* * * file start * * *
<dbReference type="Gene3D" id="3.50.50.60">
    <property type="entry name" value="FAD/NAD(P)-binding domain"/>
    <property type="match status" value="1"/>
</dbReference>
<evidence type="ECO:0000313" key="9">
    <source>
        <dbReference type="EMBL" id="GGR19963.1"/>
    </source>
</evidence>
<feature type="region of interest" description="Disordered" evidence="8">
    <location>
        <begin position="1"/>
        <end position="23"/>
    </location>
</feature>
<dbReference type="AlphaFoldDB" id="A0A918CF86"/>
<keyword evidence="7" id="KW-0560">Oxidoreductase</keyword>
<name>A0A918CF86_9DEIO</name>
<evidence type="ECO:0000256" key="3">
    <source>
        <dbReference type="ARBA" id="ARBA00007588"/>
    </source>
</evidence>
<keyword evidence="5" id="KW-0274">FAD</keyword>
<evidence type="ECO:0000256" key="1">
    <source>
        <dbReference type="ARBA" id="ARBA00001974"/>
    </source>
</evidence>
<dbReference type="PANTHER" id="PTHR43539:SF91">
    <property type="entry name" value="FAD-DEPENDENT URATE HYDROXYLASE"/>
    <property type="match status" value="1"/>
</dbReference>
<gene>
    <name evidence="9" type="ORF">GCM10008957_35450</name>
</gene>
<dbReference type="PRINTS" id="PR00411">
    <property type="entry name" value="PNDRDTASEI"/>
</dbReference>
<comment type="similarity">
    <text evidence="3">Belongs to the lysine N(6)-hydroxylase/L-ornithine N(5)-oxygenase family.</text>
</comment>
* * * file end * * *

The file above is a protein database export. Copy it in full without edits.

<dbReference type="Gene3D" id="3.50.50.60">
    <property type="entry name" value="FAD/NAD(P)-binding domain"/>
    <property type="match status" value="1"/>
</dbReference>
<evidence type="ECO:0000313" key="9">
    <source>
        <dbReference type="EMBL" id="GGR19963.1"/>
    </source>
</evidence>
<feature type="region of interest" description="Disordered" evidence="8">
    <location>
        <begin position="1"/>
        <end position="23"/>
    </location>
</feature>
<dbReference type="AlphaFoldDB" id="A0A918CF86"/>
<keyword evidence="7" id="KW-0560">Oxidoreductase</keyword>
<name>A0A918CF86_9DEIO</name>
<evidence type="ECO:0000256" key="3">
    <source>
        <dbReference type="ARBA" id="ARBA00007588"/>
    </source>
</evidence>
<keyword evidence="5" id="KW-0274">FAD</keyword>
<evidence type="ECO:0000256" key="1">
    <source>
        <dbReference type="ARBA" id="ARBA00001974"/>
    </source>
</evidence>
<dbReference type="PANTHER" id="PTHR43539:SF91">
    <property type="entry name" value="FAD-DEPENDENT URATE HYDROXYLASE"/>
    <property type="match status" value="1"/>
</dbReference>
<gene>
    <name evidence="9" type="ORF">GCM10008957_35450</name>
</gene>
<dbReference type="PRINTS" id="PR00411">
    <property type="entry name" value="PNDRDTASEI"/>
</dbReference>
<comment type="similarity">
    <text evidence="3">Belongs to the lysine N(6)-hydroxylase/L-ornithine N(5)-oxygenase family.</text>
</comment>